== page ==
Supernovas often briefly outshine their entire galaxy, but the universe seems determined to keep upping the stakes. Every now and then, there is an event that releases a hundred times more energy than an “ordinary” supernova. We now have an explanation for one of these, known as SN 2006gy.
Astrophysicists think they understand what causes both major types of ordinary supernova, but superluminous supernovae are a different matter. When SN 2006gy's light reached us after 238 million years, astronomers were not even sure what sort of supernova it was, but a new paper in Science claims to have settled that.
According to Dr Anders Jerkstrand of the Max Plank Institute, material ejected by a standard Type Ia supernova encountered a pre-existing shell, and the light created by this impact was orders of magnitude brighter than the initial explosion. The shell had been thrown off 10-200 years before the explosion and may have had a mass 10 times that of the Sun.
Type Ia supernovas occur when a white dwarf draws enough material from a neighboring star to unleash a fusion outburst, or when two white dwarfs collide. Other supernovae types, while differing in the spectrum of light they produce, involve the collapse of a massive star's core, leading to a spectacular rebound.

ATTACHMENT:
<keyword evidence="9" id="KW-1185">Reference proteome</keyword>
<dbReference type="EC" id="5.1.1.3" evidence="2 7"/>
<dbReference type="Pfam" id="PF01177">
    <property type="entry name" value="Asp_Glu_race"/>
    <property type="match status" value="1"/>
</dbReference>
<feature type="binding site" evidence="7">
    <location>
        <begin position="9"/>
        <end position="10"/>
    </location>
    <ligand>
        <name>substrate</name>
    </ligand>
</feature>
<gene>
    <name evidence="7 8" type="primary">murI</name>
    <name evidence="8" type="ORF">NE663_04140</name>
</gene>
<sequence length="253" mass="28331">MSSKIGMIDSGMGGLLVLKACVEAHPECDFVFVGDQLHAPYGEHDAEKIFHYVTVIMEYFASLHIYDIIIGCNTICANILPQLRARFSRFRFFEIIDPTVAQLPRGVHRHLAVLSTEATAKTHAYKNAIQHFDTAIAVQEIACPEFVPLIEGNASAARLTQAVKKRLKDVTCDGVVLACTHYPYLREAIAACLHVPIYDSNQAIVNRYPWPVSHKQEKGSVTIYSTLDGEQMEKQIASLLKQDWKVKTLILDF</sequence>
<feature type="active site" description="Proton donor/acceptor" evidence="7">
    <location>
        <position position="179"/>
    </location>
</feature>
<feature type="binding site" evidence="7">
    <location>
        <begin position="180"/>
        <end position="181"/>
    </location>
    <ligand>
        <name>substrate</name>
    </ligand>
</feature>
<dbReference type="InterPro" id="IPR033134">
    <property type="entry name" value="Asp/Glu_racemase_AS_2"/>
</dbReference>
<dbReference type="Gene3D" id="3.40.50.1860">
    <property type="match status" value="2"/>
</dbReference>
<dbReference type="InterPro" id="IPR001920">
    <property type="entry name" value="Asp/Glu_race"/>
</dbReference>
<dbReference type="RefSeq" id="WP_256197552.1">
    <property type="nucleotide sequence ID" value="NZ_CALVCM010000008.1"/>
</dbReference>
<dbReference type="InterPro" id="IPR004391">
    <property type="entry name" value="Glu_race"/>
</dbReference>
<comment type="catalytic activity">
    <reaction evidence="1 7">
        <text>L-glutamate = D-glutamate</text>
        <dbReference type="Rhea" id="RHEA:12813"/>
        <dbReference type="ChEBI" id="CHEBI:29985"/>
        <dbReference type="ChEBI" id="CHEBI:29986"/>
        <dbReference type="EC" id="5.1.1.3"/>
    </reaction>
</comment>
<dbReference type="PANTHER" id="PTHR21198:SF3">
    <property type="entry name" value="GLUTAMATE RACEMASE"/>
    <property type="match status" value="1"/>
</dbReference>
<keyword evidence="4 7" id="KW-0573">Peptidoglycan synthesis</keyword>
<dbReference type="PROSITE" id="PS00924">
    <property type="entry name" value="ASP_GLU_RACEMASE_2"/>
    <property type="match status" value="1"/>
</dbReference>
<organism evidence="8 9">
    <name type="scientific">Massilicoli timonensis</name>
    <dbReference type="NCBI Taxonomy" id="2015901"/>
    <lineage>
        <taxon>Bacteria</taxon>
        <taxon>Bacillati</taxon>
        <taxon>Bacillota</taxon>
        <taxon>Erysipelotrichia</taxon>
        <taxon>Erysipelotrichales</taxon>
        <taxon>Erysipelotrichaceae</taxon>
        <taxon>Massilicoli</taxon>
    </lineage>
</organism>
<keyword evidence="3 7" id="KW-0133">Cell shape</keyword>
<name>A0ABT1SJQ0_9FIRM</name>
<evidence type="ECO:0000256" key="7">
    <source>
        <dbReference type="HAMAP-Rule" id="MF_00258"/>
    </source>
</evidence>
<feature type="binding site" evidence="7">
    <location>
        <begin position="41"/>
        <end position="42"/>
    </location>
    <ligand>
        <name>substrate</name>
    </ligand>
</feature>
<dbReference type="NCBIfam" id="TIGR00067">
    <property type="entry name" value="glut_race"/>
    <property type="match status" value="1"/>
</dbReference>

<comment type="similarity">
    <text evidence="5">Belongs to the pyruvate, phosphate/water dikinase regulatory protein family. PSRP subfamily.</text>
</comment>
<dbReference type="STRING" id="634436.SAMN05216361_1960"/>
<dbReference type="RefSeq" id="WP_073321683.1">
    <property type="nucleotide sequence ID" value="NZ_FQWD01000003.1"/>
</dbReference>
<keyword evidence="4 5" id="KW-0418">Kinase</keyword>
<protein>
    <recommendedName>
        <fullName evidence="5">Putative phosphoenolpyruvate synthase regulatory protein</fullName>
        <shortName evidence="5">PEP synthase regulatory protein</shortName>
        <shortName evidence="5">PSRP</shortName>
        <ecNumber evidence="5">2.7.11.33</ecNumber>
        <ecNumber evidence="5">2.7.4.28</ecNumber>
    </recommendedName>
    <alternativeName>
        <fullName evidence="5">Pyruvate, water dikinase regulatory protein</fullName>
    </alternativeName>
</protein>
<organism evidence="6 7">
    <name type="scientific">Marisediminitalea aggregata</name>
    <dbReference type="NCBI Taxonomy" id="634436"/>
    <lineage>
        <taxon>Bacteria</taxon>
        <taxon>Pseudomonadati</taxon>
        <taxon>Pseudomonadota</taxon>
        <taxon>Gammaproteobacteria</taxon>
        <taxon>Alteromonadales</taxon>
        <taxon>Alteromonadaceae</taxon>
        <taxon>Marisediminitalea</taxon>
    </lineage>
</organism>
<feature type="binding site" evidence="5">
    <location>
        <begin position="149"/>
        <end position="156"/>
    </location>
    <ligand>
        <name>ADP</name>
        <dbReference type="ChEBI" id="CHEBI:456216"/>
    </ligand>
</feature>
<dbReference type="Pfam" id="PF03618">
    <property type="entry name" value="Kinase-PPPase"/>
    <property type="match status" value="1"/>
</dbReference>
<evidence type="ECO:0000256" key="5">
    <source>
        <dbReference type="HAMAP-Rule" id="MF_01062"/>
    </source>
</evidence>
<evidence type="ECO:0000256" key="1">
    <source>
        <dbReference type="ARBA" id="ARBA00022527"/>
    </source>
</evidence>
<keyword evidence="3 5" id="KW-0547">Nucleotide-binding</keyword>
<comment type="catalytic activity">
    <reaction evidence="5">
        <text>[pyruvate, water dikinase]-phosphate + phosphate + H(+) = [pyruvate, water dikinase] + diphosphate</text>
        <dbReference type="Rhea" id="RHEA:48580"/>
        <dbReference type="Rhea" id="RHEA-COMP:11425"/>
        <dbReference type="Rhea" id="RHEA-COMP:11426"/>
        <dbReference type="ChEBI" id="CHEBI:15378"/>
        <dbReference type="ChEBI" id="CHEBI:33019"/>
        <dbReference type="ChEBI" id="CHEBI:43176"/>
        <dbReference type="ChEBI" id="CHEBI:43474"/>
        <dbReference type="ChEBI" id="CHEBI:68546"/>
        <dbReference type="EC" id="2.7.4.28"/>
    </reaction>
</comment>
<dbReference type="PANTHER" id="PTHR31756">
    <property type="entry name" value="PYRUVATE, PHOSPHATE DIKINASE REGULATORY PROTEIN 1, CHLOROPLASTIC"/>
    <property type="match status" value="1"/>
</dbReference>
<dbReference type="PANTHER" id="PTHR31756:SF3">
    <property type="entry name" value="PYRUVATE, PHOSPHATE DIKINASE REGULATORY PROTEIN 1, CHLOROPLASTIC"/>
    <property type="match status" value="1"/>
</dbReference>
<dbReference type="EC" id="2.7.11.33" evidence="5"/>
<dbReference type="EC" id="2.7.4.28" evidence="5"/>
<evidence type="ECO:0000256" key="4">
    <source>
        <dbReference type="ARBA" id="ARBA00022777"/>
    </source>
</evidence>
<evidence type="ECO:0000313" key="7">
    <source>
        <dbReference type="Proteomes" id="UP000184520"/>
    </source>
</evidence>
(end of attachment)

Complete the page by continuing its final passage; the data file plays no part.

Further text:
SN 2006gy was one of the first superluminous supernovas detected. The narrow hydrogen lines in its spectrum initially made astronomers think it was a type IIn supernova, a type of core collapse event marked by its narrow spectral lines. Several theories were presented to explain how such an event could release so much more energy than normal, but none have proven convincing.
More than a year after the explosion, Jerkstrand and co-authors detected a set of unfamiliar emission lines in the infrared part of its spectrum. They were eventually identified as being from unusually slow-moving (for a supernova) iron ions, resulting from the shell's friction slowing the explosion's material down.
The authors conclude SN 2006gy produced at least 30 percent of the Sun's mass in iron. Much of this was initially nickel-56, which decays first to cobalt and then iron. High nickel-56 production is a feature of Type Ia supernovae, but it is seen more rarely in other supernova types. Combined with a few other distinguishing features of the event's light curve, this was enough for the authors to rule out all other known supernova types.
It's common for very large stars to throw off a lot of material prior to their final demise – as Eta Carinae did in the 19th Century – which is part of the reason astronomers initially thought they were looking at a core collapse event. A white dwarf certainly couldn't produce a similar shell on its own, but the paper describes a model by which interactions between it and a companion could throw off material from the larger star, setting the scene for what has been observed.